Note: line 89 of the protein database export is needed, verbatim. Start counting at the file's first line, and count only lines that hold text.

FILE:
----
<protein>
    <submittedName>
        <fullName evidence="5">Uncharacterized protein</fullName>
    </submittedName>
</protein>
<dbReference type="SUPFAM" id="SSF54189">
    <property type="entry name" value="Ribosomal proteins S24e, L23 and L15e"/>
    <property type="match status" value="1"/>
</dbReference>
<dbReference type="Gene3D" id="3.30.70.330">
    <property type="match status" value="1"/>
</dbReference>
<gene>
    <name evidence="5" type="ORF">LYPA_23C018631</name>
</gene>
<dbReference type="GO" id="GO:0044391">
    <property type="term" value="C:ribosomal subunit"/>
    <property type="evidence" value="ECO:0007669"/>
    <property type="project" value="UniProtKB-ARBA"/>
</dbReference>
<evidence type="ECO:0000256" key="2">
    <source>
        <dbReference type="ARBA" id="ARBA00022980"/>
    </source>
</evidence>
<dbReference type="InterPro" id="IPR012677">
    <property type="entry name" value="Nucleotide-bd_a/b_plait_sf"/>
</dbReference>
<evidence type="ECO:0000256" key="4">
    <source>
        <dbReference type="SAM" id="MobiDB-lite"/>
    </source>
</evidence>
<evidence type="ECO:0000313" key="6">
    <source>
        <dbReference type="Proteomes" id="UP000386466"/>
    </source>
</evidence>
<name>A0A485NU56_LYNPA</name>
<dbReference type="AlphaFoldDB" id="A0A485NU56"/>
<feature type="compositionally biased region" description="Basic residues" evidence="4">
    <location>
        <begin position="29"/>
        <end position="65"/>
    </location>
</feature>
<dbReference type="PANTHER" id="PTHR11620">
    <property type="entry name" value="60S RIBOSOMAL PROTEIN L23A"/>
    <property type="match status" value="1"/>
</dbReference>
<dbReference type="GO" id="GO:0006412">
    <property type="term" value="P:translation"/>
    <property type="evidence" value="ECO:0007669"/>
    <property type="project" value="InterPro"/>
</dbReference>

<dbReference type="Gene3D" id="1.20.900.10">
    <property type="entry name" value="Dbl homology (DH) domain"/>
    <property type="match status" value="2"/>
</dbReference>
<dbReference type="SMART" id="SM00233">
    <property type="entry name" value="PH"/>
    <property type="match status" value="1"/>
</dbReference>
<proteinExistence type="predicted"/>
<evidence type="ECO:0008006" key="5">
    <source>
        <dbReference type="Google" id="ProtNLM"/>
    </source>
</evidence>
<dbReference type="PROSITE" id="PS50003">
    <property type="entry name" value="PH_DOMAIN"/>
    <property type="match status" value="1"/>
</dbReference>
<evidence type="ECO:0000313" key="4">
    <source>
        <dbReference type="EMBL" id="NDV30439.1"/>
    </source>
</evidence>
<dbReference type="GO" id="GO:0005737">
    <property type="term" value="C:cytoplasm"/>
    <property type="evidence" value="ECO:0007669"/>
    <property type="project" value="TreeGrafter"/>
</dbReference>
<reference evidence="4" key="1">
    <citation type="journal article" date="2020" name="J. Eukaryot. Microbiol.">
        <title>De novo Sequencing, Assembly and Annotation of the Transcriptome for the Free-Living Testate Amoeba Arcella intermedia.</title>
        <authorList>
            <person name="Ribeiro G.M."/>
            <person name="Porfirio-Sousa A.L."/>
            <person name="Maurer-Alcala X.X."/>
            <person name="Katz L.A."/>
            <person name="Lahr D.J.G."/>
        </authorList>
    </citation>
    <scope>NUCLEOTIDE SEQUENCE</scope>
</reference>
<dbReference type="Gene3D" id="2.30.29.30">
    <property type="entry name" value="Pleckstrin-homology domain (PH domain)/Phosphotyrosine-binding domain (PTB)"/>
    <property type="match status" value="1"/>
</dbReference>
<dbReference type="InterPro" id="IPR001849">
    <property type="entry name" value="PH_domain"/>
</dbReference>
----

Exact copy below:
            <person name="Porfirio-Sousa A.L."/>